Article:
Mental health debate leads to MPs speaking out about their own disorders
By Liz Lockhart
Yesterday (14.6.12) Parliament debated mental health for the first time in four years. This ‘proper’ mental health debate discussed issues surrounding mental health problems on the main floor of the House of Commons. The debate heard two MPs openly discuss their own struggles with mental health disorders.
The debate was led by Tory backbencher Nicky Morgan who, when referring to the fact that mental health problems affect one in four people, said ‘Imagine if this was a physical health condition and that had not been talked about by the House of Commons other than in adjournment debates for a very long time.’
During the debate, North Durham MP Kevan Jones appeared close to tears as he talked about his own experience of depression. The former defence minister said that politicians and people generally often did not want to admit they suffered from mental health problems for fear of being seen as frail. He added that many colleagues still looked on illnesses such as depression in a disparaging way. In a later newspaper interview Mr. Jones said that he had suffered a breakdown after a build-up of work and personal pressures in 1996 and was away from work for four months. He had sought help and recovered ‘Actually admitting that sometimes you need help is not a sign of weakness’ Mr. Jones said.
Also opening up about personal experience of mental health problems, conservative backbencher Charles Walker described having obsessive compulsive disorder for more than thirty years. He said that this meant that he had to do everything in sets of four, such as turning lights on and off or washing his hands. ‘Woe betide me if I switch off a light five times, then I must do it another three times. Counting becomes very, very important’ said the Broxbourne MP. He also admitted that his illness had taken him to some ‘quite dark places’.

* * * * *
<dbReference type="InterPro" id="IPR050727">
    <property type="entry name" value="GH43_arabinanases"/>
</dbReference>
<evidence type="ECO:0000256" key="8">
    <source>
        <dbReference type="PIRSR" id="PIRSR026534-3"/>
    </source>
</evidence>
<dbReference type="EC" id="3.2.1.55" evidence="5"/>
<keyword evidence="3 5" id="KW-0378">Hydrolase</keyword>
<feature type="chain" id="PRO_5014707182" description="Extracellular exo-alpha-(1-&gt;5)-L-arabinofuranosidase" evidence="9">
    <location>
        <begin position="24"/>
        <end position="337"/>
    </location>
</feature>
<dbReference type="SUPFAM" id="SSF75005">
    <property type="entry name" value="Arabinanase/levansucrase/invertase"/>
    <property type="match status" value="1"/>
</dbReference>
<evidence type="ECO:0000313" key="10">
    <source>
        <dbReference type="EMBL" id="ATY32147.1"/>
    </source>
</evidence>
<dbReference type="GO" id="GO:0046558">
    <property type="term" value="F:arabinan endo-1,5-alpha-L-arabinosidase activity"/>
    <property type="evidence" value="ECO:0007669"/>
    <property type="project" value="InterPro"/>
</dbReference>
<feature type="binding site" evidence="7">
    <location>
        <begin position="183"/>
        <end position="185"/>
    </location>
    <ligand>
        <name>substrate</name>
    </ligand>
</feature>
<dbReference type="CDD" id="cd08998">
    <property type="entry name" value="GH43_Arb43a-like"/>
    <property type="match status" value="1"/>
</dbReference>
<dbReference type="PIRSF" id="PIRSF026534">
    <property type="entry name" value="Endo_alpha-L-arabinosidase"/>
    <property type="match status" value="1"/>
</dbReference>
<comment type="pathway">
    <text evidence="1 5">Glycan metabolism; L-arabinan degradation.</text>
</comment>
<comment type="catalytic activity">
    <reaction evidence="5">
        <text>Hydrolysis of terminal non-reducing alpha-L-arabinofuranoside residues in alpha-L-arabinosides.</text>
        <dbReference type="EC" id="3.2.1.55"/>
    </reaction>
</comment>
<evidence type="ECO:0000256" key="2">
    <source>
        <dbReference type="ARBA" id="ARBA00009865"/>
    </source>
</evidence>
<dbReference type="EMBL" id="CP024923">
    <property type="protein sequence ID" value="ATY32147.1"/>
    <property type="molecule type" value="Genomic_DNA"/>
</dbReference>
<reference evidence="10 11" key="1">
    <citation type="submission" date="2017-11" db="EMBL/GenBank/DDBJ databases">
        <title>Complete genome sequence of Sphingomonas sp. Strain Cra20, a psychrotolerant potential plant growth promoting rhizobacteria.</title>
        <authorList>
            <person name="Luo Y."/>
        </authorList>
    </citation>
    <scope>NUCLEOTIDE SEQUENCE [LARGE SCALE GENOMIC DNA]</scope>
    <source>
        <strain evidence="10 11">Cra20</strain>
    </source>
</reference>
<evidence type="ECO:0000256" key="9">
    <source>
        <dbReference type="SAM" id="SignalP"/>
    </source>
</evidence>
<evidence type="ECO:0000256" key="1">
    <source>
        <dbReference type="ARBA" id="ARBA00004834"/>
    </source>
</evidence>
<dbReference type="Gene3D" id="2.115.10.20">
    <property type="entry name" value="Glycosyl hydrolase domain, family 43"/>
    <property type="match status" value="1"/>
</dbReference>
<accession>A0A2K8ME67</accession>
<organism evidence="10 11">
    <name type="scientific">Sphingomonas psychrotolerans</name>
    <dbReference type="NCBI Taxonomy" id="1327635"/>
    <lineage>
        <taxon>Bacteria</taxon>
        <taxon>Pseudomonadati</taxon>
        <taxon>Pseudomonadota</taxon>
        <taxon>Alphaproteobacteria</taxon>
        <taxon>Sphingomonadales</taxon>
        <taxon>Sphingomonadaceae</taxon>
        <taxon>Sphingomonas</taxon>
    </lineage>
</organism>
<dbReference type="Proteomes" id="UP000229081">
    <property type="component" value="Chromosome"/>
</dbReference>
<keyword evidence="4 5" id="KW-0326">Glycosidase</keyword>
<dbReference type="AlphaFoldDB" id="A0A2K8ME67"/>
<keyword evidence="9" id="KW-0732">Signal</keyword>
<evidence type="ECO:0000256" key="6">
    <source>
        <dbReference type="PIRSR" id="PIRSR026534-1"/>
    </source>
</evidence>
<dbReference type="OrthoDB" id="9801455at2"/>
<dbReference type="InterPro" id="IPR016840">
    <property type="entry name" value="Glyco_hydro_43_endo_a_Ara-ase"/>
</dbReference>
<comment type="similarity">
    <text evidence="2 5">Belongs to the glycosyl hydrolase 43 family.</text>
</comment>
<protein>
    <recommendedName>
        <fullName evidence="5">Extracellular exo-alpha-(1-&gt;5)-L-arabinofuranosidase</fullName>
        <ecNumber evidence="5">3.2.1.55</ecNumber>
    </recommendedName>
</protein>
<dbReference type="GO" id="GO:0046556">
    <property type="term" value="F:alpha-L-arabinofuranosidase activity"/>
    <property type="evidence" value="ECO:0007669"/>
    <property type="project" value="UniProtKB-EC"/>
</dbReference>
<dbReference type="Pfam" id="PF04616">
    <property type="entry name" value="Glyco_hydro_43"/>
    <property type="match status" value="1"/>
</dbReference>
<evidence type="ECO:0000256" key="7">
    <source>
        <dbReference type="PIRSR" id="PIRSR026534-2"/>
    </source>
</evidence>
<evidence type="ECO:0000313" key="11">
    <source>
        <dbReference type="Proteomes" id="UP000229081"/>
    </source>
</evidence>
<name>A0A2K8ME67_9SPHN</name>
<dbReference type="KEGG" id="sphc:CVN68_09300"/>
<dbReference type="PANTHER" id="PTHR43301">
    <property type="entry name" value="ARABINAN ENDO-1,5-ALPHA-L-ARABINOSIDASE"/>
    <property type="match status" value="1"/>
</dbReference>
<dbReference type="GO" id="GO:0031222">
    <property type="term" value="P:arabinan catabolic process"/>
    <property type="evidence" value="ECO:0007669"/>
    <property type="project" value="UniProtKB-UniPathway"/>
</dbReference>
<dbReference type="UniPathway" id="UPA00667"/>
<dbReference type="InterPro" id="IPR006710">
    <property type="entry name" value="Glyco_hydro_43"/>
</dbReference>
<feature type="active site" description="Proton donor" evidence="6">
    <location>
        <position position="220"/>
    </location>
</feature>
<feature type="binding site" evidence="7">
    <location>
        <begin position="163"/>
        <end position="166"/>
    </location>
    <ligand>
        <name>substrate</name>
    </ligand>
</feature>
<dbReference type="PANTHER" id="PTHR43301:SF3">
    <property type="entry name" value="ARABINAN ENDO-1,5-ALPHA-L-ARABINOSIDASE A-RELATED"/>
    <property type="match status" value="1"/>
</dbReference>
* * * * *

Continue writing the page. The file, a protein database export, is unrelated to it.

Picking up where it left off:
Some important changes have been made as a result of this debate. Paul Burstow, health minister, said that the government would support a private member’s bill by the MP Gavin Barwell which would remove laws which discriminate against people with mental health problems. These changes include removing a ban on ‘mentally disordered persons’ from doing jury service, a bar on people who have been sectioned under the Mental Health Act for more than six months from becoming MPs and the law which allows people to be removed as the director of a company ‘by reason of their mental health’.
‘I believe that we will look back in just a few years time and be amazed that this nonsense was on the statute book in 2012. Beyond the relatively small number of people the bill will directly help, it will send out a clear message that discrimination is wrong,’ said Mr. Barwell who is Tory MP for Croydon Central.